• Sen. Jimmy Higdon

  • This week marks the second week that a fire has disrupted our newspaper production schedule. Regular readers of the Spencer Magnet are aware that last week, a fire at our plant in Shepherdsville required us to produce the paper several hours away in Tell City, Indiana.
    Because of the change, we were required to print only one section of the newspaper. The distance also disrupted our normal smooth delivery schedule resulting in late arrivals for most people’s newspaper last week.

  • Judge Executive explains position on the Blue Bridge
    Approximately eight years ago the Kentucky Department of Transportation made a decision to replace the Hwy 55 South bridge over Salt River in Taylorsville. Commonly known as the “Blue Bridge” it is an historic Pratt Steel Truss Bridge that was constructed in 1932. The Pratt Truss design was patented in 1844 by Thomas and Caleb Pratt, Boston railroad engineers.

  • Last week winter weather graced Spencer County and the rest of Kentucky to the tune of several inches of snowfall, with additional rain and ice on Saturday.
    Last week, the streets of Taylorsville were completely dead, as city and county offices, as well as, several businesses were closed early in the week. Spencer County Public Schools were also closed last week due to the weather.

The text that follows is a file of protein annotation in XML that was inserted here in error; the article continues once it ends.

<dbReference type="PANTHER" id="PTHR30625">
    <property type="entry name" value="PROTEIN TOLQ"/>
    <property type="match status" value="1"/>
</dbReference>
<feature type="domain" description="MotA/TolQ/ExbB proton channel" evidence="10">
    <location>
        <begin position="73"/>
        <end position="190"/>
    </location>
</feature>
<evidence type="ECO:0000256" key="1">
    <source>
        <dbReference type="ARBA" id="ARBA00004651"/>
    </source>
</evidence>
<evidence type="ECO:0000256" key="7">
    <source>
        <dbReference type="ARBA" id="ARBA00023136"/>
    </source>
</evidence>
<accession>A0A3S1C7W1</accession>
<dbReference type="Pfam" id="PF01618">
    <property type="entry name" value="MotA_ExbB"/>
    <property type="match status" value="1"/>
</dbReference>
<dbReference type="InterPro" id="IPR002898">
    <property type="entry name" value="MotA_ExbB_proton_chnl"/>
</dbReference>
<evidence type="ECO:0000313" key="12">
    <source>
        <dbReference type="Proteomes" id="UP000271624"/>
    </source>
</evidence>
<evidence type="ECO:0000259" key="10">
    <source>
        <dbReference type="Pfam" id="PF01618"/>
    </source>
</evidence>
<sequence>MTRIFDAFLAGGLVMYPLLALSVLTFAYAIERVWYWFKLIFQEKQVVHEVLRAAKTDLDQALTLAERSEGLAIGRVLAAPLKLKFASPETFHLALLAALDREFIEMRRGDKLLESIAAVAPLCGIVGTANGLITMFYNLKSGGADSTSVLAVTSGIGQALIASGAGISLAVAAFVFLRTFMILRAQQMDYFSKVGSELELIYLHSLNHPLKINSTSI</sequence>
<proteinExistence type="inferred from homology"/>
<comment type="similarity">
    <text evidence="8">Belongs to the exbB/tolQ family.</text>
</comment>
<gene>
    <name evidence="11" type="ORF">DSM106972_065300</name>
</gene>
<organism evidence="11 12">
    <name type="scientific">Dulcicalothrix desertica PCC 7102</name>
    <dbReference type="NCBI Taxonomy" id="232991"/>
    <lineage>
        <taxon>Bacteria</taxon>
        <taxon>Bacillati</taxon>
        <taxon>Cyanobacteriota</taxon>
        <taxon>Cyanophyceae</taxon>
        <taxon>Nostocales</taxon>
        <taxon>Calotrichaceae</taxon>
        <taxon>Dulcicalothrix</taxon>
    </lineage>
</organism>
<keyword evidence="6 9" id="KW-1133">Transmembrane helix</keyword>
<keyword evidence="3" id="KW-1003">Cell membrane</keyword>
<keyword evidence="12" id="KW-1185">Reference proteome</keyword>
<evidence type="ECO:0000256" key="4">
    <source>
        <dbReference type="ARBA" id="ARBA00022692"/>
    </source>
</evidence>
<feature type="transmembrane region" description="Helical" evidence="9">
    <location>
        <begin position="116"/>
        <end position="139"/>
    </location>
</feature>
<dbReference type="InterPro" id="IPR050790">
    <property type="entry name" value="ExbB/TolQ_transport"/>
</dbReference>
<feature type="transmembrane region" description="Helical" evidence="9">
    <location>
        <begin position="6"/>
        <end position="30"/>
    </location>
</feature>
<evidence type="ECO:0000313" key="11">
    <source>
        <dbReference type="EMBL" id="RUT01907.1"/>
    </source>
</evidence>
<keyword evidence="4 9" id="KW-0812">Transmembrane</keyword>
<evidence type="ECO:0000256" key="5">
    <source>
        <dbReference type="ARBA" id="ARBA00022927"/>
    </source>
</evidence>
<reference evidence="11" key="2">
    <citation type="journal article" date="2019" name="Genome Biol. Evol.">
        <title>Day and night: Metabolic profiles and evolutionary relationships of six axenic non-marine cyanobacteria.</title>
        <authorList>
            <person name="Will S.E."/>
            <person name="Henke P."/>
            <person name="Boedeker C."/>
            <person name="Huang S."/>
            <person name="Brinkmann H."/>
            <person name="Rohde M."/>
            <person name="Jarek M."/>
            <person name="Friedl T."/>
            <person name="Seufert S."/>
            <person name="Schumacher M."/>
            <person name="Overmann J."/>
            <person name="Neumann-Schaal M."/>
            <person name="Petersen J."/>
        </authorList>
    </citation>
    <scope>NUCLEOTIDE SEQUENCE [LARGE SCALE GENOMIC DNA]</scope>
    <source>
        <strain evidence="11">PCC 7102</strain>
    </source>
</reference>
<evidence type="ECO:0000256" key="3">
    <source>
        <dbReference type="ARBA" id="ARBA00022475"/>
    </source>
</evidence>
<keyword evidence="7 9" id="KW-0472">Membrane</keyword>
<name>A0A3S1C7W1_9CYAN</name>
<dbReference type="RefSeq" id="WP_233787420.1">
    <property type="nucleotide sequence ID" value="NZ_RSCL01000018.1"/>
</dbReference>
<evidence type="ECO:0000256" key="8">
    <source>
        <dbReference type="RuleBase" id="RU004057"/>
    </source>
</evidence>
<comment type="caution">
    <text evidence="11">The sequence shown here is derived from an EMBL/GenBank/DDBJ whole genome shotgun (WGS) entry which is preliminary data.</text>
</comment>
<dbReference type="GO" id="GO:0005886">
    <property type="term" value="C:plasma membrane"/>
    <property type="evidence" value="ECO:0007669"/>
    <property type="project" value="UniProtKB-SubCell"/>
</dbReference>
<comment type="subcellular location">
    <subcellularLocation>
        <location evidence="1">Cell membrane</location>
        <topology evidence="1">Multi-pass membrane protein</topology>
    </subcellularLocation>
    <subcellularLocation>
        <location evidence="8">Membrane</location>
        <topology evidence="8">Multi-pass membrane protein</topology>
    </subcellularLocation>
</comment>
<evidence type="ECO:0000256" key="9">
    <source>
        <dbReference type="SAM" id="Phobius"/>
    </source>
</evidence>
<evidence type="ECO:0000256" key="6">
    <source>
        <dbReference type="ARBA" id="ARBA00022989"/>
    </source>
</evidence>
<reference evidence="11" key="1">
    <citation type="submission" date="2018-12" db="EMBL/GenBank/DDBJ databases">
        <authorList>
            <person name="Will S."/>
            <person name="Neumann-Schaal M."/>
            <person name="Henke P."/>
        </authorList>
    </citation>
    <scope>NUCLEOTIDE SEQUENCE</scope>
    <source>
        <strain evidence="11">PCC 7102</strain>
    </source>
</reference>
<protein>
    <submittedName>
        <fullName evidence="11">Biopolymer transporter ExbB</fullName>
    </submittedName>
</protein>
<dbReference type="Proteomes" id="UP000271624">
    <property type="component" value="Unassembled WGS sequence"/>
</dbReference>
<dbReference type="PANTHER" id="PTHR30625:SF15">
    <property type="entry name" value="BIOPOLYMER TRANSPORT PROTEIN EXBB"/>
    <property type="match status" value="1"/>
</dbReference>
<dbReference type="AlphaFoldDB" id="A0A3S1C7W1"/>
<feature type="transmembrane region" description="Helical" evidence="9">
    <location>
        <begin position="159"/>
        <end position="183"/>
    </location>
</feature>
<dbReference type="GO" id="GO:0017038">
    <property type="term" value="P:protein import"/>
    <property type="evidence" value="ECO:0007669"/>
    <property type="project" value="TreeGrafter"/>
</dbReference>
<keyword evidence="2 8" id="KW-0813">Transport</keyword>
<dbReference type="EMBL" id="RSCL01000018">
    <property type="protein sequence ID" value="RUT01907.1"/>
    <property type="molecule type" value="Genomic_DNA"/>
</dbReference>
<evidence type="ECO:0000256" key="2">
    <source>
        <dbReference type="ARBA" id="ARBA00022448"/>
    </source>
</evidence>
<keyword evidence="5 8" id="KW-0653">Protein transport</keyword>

In situations like this the newspaper remains open, along with emergency services personnel and the city and county road crews.

  • The Paducah Sun

  • Reader takes on the school board and the Blue Bridge
    About the school board, if in fact the school board is being run by Chuck Adams and the chairperson is his puppet then the school board needs to resign and let Mr. Adams run the whole shebang. As to Chuck Adams having some very lucrative job offers as suggested by Woodie Cheek then I suggest he take one of them, if they in fact exist, which I doubt they do.

  • Each morning when I get up for work, I am not quite sure what the day will bring. The beauty of working in the newspaper business is that each day has the potential to be a new adventure. Not every profession offers the opportunity for variance each and every day, so I am thankful to have a job that keeps me on my toes.
    First-responders also have jobs which vary from day to day. Sometimes the day brings an exciting turn of events, other times a day can bring tragedy. This past Friday was one of those circumstances where tragedy struck in the most unforeseen of ways.